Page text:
Oliver Ekman-Larsson doing some heavy lifting for the Coyotes
Pucks and Numbers is a weekly statistical look at what's happening around the NHL. This week: Phoenix Coyotes defenseman Oliver Ekman-Larsson, and how he's quickly becoming one of the best players in the league at his position.
Pucks and Numbers is a weekly statistical look at what's happening around the NHL. This week: Arizona Coyotes defenseman Oliver Ekman-Larsson , and how he's quickly becoming one of the best players in the league at his position.
If Phoenix Coyotes defenseman Oliver Ekman-Larsson isn't the best defenseman in the NHL yet, he's certainly on the short list of candidates who are in the discussion.
Plays like the one shown above are a nice example as to why he's in that discussion. He's not only wildly productive and effective as a No. 1 defenseman at a young age (he's only 21), he's also highly entertaining.
The Coyotes are riding a four-game losing streak, three of which have come by way of shutout. One of the many teams floating around the Western Conference playoff bubble, they are trying to scratch and claw their way into the postseason for the fourth straight year under coach Dave Tippett. On a team level, it hasn't been their best season. But it has been a breakout year for the Coyotes' young defenseman. If they are able to make a fourth straight appearance in the playoffs, he's going to be a key reason why.
The team recently signed him to a long-term contract extension that will pay him $5.5 million per year over the next six years. It's a wise investment. It's not only a good contract for the team right now, but by the end it might even look to be a little below market value for a guy who is well on his way to being one of the NHL's best defensemen for the foreseeable future -- if he isn't already there.
Through 30 games, he's playing more than 26 minutes per game in every situation (power play, shorthanded, shutdown minutes at even-strength) and has seen his offensive production skyrocket from where it was a season ago.
And he's doing it while playing what should be considered a shutdown role and some of the hardest minutes in the league among defensemen.
According to the quality of competition metrics at Behind The Net, no defenseman (mininum 10 games played) has faced tougher opponents this season than Ekman-Larsson while he's also starting the majority of his non-neutral zone shifts in the defensive zone. That is the definition of heavy lifting. He's playing the role of a shutdown defenseman, yet he's still putting up huge numbers in the offensive end and is one of the highest scoring defensemen in the league.
And he's not relying on the power play to boost that production. He's doing most of his damage at even-strength.
As of Wednesday, he's 16th among all defensemen in total points and fifth in terms of even-strength points. When you factor in the role that he plays, that's darn impressive.
I put together a quick chart showing the top-15 scoring defensemen in the NHL this season at even-strength to show how Ekman-Larsson's minutes compare to the rest of the top scoring defensemen. The horizontal axis represents the percentage of shifts that he has started in the offensive zone, while the vertical represents the quality of competition that he has faced.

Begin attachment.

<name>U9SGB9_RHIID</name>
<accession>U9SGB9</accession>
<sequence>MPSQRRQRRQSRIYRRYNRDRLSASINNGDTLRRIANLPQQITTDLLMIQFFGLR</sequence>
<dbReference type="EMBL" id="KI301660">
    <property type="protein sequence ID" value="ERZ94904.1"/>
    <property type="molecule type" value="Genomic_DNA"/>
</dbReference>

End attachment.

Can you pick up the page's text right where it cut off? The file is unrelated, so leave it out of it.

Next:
The closer a player is to the top left, the tougher the assignments. The closer a player is to the bottom right, the more sheltered the assignments.
As you can see, Ekman-Larssson is currently in a league of his own in terms of tough minutes. I only marked his spot on the chart because the rest are just for a point of reference, but the only other top-scoring defensemen who's even close to him in terms of tough assignments is Tampa Bay's Victor Hedman (another underrated and underappreciated young defenseman in the NHL).
But if you're not into plot-points and numbers and prefer to see names to get an idea of what he's been going up against, just look at Ekman-Larsson's most common opponents this season in terms of 5-on-5 ice-time against.
Those names, in order of most ice-time against: Jaromir Jagr , Anze Kopitar , Dustin Brown , Justin Williams , Ryan Getzlaf , Jamie Benn , Loui Eriksson , Corey Perry , Jarome Iginla , Jordan Eberle , Mikko Koivu , Zach Parise , Ryan Nugent-Hopkins , Alex Tanguay , Martin Erat , Colin Wilson , R.J. Umberger , Derick Brassard , Marian Hossa , and Jonathan Toews .
He has played more than 30 minutes this season against Jagr, Kopitar, Brown, Williams, Getzlaf, Benn, Eriksson and Perry.
They're some of the best players in the NHL.
Those are rough assignments for any defenseman, let alone a 21-year-old who entered this season with fewer than 150 games in the NHL. But it hasn't stopped him from keeping the play moving in the right direction and helping his team to fill the net at the other end of the ice and outscore their opponents when he's on the ice.
When he's on the ice against most the players listed above, the puck is usually in the Coyotes' end. That means he's helping to make the other team's best offensive players have to defend their own goal, which is the best way to keep them off the scoreboard.
Is he the best defenseman in the NHL at the moment? With Nicklas Lidstrom retired and Erik Karlsson out for the season, the argument should probably include the likes of Boston's Zdeno Chara , Nashville's Shea Weber , Pittsburgh's Kris Letang , St. Louis' Alex Pietrangelo and, yes, Ekman-Larsson.
He was my preseason Norris Trophy pick. And based on the way that he has played this season (and produced) given the assignments that he faces nightly, I haven't seen anything to make me change my mind on that pick.
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